Journal of Light Construction senior editor Andrew Wormer writes on the best roofing safety practices to comply with standards set by the Occupational Safety and Health Administration. If you have the right equipment and the right attitude, working safely on roofs won't be difficult. Wormer writes:
By now, most builders know that OSHA’s interim fall-protection guidelines have been replaced with stricter safety rules. Any employee working more than 6 feet above ground — or above a lower level — needs to be protected from falls by one of several OSHA-approved methods. This article focuses on roof work, but fall protection is also usually needed when installing floor joists, framing walls and roofs, and installing millwork and siding, and in all cases it involves similar techniques and equipment.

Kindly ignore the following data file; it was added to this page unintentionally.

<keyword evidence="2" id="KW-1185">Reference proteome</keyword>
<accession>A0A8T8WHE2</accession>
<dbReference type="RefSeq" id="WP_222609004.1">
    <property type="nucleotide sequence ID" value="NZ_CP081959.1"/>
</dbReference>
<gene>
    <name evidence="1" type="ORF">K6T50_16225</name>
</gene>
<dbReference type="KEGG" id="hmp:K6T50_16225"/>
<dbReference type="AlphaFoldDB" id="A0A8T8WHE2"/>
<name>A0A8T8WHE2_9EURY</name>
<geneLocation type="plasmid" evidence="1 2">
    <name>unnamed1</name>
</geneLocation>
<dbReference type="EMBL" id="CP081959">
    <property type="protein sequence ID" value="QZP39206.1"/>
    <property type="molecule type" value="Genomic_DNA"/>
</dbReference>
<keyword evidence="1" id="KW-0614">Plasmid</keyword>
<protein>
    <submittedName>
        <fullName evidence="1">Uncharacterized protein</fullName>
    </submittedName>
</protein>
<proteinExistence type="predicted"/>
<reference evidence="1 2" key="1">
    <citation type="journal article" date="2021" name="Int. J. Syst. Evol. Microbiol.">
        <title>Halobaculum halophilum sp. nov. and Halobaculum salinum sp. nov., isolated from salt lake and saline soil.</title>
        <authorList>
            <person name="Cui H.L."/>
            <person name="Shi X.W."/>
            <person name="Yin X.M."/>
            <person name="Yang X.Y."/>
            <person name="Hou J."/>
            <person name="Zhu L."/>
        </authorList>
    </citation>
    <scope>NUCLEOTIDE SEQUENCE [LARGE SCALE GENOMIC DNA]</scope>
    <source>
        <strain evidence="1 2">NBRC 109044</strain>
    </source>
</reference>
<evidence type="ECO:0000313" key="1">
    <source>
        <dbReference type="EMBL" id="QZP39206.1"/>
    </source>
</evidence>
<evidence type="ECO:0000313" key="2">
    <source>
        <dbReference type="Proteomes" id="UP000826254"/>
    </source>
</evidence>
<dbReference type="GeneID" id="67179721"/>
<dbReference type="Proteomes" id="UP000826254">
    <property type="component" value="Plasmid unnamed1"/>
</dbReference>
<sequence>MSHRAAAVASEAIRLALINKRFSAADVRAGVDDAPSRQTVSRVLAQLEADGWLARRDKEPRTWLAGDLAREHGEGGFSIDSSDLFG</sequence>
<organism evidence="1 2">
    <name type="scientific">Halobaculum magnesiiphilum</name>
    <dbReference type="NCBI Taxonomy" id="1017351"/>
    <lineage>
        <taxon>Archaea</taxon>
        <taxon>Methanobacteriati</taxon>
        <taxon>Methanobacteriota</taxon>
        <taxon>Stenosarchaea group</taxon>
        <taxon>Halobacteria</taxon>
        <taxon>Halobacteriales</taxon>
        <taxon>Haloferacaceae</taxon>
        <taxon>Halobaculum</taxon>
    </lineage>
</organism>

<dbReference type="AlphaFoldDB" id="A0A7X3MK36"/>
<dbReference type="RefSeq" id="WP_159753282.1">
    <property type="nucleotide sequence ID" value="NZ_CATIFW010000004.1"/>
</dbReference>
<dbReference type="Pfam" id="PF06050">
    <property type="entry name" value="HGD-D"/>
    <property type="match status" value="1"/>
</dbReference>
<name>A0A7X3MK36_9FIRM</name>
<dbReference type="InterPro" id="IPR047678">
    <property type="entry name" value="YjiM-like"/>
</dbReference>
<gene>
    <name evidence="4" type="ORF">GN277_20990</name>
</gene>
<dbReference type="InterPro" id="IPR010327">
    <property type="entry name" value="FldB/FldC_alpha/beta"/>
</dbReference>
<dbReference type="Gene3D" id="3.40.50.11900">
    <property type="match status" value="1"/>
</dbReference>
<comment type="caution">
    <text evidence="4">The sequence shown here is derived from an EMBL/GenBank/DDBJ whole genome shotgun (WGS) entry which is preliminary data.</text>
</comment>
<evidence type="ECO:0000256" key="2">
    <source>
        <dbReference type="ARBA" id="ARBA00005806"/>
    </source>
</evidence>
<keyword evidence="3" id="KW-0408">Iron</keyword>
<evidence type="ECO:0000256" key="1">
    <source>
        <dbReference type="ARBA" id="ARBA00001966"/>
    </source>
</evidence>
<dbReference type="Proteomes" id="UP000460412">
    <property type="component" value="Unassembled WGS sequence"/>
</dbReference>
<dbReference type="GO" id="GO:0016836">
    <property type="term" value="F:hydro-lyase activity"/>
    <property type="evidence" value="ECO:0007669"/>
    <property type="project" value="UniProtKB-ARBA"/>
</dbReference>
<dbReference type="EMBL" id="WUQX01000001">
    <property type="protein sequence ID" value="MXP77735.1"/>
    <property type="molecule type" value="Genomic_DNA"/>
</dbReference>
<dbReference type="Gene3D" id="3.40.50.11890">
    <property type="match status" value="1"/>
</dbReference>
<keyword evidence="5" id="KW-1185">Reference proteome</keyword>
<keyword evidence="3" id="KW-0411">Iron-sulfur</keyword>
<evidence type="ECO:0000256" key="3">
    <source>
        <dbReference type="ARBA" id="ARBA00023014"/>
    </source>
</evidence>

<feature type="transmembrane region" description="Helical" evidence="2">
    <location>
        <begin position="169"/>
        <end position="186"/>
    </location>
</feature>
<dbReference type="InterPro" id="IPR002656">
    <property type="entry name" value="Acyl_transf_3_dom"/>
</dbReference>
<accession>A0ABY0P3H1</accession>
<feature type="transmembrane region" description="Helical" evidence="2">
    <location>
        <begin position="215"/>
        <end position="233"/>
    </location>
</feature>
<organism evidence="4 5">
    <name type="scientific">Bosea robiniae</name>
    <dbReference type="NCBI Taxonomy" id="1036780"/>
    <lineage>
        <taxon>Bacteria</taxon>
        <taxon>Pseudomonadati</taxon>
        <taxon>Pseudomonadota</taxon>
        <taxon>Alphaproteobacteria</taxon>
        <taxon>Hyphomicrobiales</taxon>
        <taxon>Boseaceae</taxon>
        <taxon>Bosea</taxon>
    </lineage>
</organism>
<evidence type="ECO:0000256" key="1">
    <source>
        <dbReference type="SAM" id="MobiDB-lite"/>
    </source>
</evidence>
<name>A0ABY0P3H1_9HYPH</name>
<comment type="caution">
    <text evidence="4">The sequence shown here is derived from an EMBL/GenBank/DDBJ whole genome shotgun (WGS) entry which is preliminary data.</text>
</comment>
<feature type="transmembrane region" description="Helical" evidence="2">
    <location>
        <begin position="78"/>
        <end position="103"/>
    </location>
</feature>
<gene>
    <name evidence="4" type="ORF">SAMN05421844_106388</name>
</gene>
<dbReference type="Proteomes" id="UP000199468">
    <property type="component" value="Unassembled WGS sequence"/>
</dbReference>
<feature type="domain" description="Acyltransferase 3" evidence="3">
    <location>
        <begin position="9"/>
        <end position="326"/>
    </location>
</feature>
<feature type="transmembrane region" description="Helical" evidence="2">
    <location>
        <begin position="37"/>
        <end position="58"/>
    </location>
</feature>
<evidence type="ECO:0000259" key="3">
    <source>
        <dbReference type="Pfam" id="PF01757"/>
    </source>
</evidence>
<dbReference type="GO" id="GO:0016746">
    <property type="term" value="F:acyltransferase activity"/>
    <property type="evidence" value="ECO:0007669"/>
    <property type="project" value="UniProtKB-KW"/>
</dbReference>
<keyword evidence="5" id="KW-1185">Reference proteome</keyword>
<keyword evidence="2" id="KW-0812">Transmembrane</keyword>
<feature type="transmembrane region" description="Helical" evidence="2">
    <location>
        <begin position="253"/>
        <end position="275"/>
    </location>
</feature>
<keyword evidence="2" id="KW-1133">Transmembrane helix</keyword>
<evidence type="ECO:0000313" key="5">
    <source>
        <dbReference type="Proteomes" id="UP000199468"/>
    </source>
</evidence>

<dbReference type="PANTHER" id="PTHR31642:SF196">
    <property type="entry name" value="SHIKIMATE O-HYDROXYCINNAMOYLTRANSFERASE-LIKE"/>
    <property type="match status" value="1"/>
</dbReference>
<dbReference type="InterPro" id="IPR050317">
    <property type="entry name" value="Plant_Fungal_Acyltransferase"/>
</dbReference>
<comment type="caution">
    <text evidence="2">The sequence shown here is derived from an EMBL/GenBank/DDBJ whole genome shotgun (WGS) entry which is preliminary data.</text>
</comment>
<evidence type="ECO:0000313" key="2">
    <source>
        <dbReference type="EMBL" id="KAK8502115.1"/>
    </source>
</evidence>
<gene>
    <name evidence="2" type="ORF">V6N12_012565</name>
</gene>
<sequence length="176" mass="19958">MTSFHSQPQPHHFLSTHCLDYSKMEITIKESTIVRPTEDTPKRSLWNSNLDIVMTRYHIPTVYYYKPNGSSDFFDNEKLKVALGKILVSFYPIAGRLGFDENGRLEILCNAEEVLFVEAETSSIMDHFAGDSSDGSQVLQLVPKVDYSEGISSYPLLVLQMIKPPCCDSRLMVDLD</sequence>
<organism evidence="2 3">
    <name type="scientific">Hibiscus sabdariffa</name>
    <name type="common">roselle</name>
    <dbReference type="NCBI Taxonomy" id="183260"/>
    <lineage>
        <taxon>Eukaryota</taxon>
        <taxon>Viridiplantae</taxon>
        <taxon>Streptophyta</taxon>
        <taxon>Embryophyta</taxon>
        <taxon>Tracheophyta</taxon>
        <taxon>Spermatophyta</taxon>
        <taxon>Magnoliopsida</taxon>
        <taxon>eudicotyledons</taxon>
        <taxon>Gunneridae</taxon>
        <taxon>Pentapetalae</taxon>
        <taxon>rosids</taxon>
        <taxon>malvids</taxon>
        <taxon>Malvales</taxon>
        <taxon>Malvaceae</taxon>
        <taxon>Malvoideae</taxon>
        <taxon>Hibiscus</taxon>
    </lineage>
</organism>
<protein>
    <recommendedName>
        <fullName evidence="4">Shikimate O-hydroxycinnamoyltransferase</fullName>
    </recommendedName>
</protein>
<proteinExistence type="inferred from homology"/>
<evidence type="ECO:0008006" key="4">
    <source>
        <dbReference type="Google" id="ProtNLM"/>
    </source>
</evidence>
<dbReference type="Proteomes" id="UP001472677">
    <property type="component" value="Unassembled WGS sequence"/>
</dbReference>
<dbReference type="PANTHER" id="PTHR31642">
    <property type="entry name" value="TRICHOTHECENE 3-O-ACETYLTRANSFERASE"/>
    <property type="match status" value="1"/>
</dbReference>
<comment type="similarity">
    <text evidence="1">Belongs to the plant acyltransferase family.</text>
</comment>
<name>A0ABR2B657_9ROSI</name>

For contractors like Dave Molloy, who owns a roofing company that does both commercial and residential work in the Cincinnati area, the phase-out of the interim guidelines has meant changes in the ways his residential crews operate. “Under the old rules, we could simply set up our roof jacks and still be OSHA-compliant,” he says. “Now we also have to install anchors and use safety lines and harnesses, even though we still need the roof jacks to work safely.” Molloy estimates that the new measures increase the labor costs of his average residential job by 5% to 10%."